Current issue: 56(1)

Under compilation: 56(2)

Scopus CiteScore 2019: 3.1
Scopus ranking of open access forestry journals: 6th
PlanS compliant
Silva Fennica 1926-1997
Acta Forestalia Fennica

Articles containing the keyword 'parameter recovery'.

Category: Research article

article id 10612, category Research article
Daesung Lee, Jouni Siipilehto, Jari Hynynen. (2021). Models for diameter distribution and tree height in hybrid aspen plantations in southern Finland. Silva Fennica vol. 55 no. 5 article id 10612.
Highlights: Parameter recovery method for the Weibull function fitted diameter distributions well by means of sum and mean forest stand characteristics for hybrid aspen plantations; Arithmetic and weighted mean diameters performed better for the recovery method than the corresponding median diameters; Two alternative Näslund’s height curve models with stand characteristics and tree dbh predictors provided unbiased tree height predictions.

Hybrid aspen (Populus tremula L. × P. tremuloides Michx.) is known with outstanding growth rate and some favourable wood characteristics, but models for stand management have not yet been prepared in northern Europe. This study introduces methods and models to predict tree dimensions, diameter at breast height (dbh) and tree height for a hybrid aspen plantation using data from repeatedly measured permanent sample plots established in clonal plantations in southern Finland. Dbh distributions using parameter recovery method for the Weibull function was used with Näslund’s height curve to model tree heights. According to the goodness-of-fit statistics of Kolmogorov-Smirnov and the Error Index, the arithmetic mean diameter (D) and basal area-weighted mean diameter (DG) provided more stable parameter recovery for the Weibull distribution than the median diameter (DM) and basal area-weighted median diameter (DGM), while DG showed the best overall fit. Thus, Näslund’s height curve was modelled using DG with Lorey’s height (HG), age, basal area (BA), and tree dbh (Model 1). Also, Model 2 was tested using all predictors of Model 1 with the number of trees per ha (TPH). All predictors were shown to be significant in both Models, showing slightly different behaviour. Model 1 was sensitive to the mean characteristics, DG and HG, while Model 2 was sensitive to stand density, including both BA and TPH as predictors. Model 1 was considered more reasonable to apply based on our results. Consequently, the parameter recovery method using DG and Näslund’s models were applicable for predicting tree diameter and height.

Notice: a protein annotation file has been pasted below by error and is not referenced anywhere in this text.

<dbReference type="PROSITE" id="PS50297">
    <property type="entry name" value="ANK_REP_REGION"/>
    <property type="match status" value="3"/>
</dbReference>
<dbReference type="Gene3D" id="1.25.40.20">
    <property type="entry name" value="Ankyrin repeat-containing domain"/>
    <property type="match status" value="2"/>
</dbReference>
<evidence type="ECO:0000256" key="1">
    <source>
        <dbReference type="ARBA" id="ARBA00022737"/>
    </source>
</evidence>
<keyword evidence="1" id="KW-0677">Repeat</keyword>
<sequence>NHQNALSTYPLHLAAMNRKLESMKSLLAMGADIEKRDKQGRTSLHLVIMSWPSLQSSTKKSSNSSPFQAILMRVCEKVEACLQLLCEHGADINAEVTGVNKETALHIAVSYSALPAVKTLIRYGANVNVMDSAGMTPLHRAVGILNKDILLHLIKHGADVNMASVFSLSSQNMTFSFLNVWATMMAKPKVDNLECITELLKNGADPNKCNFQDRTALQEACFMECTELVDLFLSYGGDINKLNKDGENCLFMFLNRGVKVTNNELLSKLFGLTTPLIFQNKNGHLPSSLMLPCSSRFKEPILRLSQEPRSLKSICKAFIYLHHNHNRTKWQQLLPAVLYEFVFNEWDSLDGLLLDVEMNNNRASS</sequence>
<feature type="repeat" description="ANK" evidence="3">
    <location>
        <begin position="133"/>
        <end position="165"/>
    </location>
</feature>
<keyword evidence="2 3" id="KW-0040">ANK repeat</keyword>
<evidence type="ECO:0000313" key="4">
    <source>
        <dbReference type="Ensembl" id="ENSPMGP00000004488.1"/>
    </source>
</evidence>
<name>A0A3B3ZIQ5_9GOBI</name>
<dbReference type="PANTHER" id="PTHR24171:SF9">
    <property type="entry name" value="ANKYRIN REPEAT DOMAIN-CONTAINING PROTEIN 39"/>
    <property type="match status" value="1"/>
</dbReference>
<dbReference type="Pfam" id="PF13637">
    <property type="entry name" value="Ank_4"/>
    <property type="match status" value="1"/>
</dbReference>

• Lee, Natural Resources Institute Finland (Luke), Natural resources, Latokartanonkaari 9, FI-00790 Helsinki, Finland ORCID ID: E-mail: (email)
  • Siipilehto, Natural Resources Institute Finland (Luke), Natural resources, Latokartanonkaari 9, FI-00790 Helsinki, Finland ORCID ID:E-mail:
  • Hynynen, Natural Resources Institute Finland (Luke), Natural resources, Vipusenkuja 5, FI-57200 Savonlinna, Finland ORCID ID: E-mail:
article id 1568, category Research article
Jouni Siipilehto, Harri Lindeman, Mikko Vastaranta, Xiaowei Yu, Jori Uusitalo. (2016). Reliability of the predicted stand structure for clear-cut stands using optional methods: airborne laser scanning-based methods, smartphone-based forest inventory application Trestima and pre-harvest measurement tool EMO. Silva Fennica vol. 50 no. 3 article id 1568.
Highlights: An airborne laser scanning grid-based approach for determining stand structure enabled bi- or multimodal predicted distributions that fitted well to the ground-truth harvester data; EMO and Trestima applications needed stand-specific inventory for sample measurements or sample photos, respectively, and at their best, provided superior accuracy for predicting certain stand characteristics.

Accurate timber assortment information is required before cuttings to optimize wood allocation and logging activities. Timber assortments can be derived from diameter-height distribution that is most often predicted from the stand characteristics provided by forest inventory. The aim of this study was to assess and compare the accuracy of three different pre-harvest inventory methods in predicting the structure of mainly Scots pine-dominated, clear-cut stands. The investigated methods were an area-based approach (ABA) based on airborne laser scanning data, the smartphone-based forest inventory Trestima app and the more conventional pre-harvest inventory method called EMO. The estimates of diameter-height distributions based on each method were compared to accurate tree taper data measured and registered by the harvester’s measurement systems during the final cut. According to our results, grid-level ABA and Trestima were generally the most accurate methods for predicting diameter-height distribution. ABA provides predictions for systematic 16 m × 16 m grids from which stand-wise characteristics are aggregated. In order to enable multimodal stand-wise distributions, distributions must be predicted for each grid cell and then aggregated for the stand level, instead of predicting a distribution from the aggregated stand-level characteristics. Trestima required a sufficient sample for reliable results. EMO provided accurate results for the dominating Scots pine but, it could not capture minor admixtures. ABA seemed rather trustworthy in predicting stand characteristics and diameter distribution of standing trees prior to harvesting. Therefore, if up-to-date ABA information is available, only limited benefits can be obtained from stand-specific inventory using Trestima or EMO in mature pine or spruce-dominated forests.